> Those zoning decisions are anything but stupid.
> They're carefully thought out to achieve a certain
> goal. The question that's being asked in TFS is: is
> that goal forcing families and lower income people
> out of San Fransisco? A corollary to that is: is that an
> accident or on purpose?
I don't think it's actual malice, just stupidity... or maybe nostalgia turned up to 11. There's a significant, and very vocal, segment of the populace in San Francisco who have this image in their head of what San Francisco was when they moved here* and they want nothing to change... ever. (Look for invocations of Herb Caen's mythological SF of the 1950s, pining for the "Summer of Love", or baffling nostalgia for the pre-Moscone-Center SOMA filled with skeezy no-tell hotels that made the neighborhood more "real" than it is now.) So they fight tooth and nail to prevent any development, redevelopment, or new construction. Their latest and greatest triumph of NIMBY-ism was a ballot measure stopping all development on the eastern waterfront; requiring a new ballot measure to build anything on it. It was sold to prevent an unsightly "wall on the waterfront"... a waterfront that, except for the ferry building and ballpark, consists of decrepit warehouses and piers that are slowly rotting and collapsing into the bay, all the way from Pier 39 down to Candlestick. So, as new people move in and the housing stock is stagnant, supply vs. demand causes prices to rise. When those prices rise, the demographics of the neighborhood changes. And the live-in-the-past crowd re-doubles their efforts to hold the city in stasis.
(*And, make no mistake, the bulk of the "San Francisco is full. Nerds get out." crowd, including current and former ringleaders such as "Broke-Ass Stuart" and Ted Gullicksen are and were transplants themselves.)
You get things like housing developments being stopped because they include lofts, studios, and one-bedroom units targeted at singles. "Not family friendly!", people cry. Well, guess what? If singles can't find housing for singles; we're going to find a few other singles we get along with, and go in as roommates in a multi-bedroom house in the Mission or the Avenues... a house that could have held a family with kids. Bet you wish you hadn't torpedoed that SOMA high-rise full of "microapartments" and 1-bedrooms now, eh? Ostensibly good and progressive policies in place to help low-income residents afford housing work not by the city subsidizing said housing, but by forcing landlords and developers to offer it at artificially low prices. This, of course, leads to said developers and landlords raising the prices on the rest of their stock so they can still make their profits. Rent control and prop 13 keeping units off the market, preventing churn and kicking up prices on the remainder even more. With the poor covered by affordable and BMR requirements and the rich, by definition, having no difficulty affording the rest; those of in the middle class are getting squeezed the most.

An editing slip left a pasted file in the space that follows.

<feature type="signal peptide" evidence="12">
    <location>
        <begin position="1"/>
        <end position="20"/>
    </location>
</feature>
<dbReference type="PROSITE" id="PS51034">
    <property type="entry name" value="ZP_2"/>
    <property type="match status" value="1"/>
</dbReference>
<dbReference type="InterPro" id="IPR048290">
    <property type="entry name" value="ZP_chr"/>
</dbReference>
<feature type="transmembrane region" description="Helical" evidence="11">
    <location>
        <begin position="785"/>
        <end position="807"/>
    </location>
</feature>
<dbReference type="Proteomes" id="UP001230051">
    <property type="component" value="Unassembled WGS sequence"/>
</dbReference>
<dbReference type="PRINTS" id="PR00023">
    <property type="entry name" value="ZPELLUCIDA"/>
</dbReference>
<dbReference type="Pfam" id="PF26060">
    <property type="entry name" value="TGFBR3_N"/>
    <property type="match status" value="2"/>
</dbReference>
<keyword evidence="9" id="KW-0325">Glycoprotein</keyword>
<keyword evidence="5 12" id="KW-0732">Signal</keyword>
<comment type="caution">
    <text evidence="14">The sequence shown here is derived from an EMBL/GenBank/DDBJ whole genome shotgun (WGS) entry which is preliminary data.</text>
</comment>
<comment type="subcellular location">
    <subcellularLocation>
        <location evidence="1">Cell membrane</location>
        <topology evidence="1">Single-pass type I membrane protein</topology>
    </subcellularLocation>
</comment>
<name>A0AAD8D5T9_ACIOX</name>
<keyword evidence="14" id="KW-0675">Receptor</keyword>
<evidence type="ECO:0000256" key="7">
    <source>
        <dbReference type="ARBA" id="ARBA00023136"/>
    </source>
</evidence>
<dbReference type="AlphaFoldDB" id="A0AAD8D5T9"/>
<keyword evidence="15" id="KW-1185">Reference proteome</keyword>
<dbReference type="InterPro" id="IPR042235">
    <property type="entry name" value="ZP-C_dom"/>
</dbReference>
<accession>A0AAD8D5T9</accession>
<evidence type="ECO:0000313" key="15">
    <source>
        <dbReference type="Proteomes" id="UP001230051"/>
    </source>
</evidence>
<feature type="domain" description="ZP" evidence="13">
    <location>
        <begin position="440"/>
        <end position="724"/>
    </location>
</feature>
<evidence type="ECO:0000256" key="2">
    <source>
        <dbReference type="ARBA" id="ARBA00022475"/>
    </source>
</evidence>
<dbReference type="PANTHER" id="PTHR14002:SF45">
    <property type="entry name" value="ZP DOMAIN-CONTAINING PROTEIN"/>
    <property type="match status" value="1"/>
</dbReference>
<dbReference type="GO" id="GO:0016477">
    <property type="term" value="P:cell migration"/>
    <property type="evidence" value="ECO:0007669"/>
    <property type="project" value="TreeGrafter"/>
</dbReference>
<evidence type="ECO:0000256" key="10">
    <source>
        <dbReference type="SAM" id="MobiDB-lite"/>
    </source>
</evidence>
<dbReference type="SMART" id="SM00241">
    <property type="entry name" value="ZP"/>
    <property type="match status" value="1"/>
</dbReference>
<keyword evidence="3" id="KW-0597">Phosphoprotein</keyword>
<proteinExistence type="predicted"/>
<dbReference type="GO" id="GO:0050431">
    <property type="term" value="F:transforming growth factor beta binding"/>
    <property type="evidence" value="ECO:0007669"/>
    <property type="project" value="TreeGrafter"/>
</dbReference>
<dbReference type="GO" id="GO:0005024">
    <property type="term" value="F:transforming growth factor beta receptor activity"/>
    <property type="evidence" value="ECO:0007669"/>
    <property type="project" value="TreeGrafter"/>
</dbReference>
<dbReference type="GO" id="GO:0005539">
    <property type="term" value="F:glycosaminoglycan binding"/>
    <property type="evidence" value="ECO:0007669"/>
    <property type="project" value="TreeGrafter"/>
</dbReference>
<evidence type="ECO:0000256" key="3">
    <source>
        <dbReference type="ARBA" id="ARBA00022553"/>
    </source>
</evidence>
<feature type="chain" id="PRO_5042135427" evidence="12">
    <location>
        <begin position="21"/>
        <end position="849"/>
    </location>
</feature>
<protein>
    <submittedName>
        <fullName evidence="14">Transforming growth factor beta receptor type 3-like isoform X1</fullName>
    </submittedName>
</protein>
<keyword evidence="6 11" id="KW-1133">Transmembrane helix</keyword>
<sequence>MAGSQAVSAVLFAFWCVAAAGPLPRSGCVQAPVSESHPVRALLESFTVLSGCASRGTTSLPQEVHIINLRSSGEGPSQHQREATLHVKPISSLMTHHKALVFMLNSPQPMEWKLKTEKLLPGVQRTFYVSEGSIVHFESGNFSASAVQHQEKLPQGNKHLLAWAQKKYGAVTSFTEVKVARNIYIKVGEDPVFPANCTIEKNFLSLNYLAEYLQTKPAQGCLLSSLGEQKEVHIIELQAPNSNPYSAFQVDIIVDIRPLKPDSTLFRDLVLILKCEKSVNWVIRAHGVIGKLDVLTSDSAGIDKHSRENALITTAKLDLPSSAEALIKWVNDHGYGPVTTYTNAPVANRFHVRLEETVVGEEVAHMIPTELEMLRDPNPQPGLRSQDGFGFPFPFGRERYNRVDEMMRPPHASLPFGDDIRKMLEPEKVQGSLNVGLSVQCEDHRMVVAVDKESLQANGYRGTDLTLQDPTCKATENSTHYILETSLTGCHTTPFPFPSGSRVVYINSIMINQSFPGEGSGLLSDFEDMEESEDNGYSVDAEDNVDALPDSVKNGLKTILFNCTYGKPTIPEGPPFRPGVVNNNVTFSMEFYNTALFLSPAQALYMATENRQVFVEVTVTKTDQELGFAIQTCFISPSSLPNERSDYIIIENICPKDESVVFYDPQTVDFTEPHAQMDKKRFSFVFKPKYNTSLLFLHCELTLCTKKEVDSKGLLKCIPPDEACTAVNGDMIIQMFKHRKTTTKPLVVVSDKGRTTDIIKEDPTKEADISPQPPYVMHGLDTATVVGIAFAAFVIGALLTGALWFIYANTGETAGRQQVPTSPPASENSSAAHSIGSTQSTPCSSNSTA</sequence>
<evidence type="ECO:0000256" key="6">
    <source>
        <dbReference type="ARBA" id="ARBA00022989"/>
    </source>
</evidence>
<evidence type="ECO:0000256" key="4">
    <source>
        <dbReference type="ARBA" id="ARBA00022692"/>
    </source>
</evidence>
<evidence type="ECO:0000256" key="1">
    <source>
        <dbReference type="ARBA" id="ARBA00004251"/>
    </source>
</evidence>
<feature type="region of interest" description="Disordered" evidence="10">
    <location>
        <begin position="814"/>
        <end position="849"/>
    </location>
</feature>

Basically, a segment of the population just has to grow up, accept that you can neither stop the clock nor go back in time, and understand that on a 47 square mile peninsula, we can't build out, we have to build up. San Francisco's population density is not especially high by world city standards. Redevelopment with height restrictions lifted (Zoning currently restricts a very large percentage of the city to 4-stories.) could double, triple, or more, the housing capacity of the city without touching a single foot of our parks and green space. The same NIMBYs would then cry "But that will increase traffic.". But the beauty is that sort of density makes for better walkability provides the critical mass for a New York or Tokyo style subway system, covering the entire city as opposed to the paltry few rail lines and utterly dysfunctional busses we have now, to work. (Gods, I'd love for it to be truly feasible to give up my car entirely.)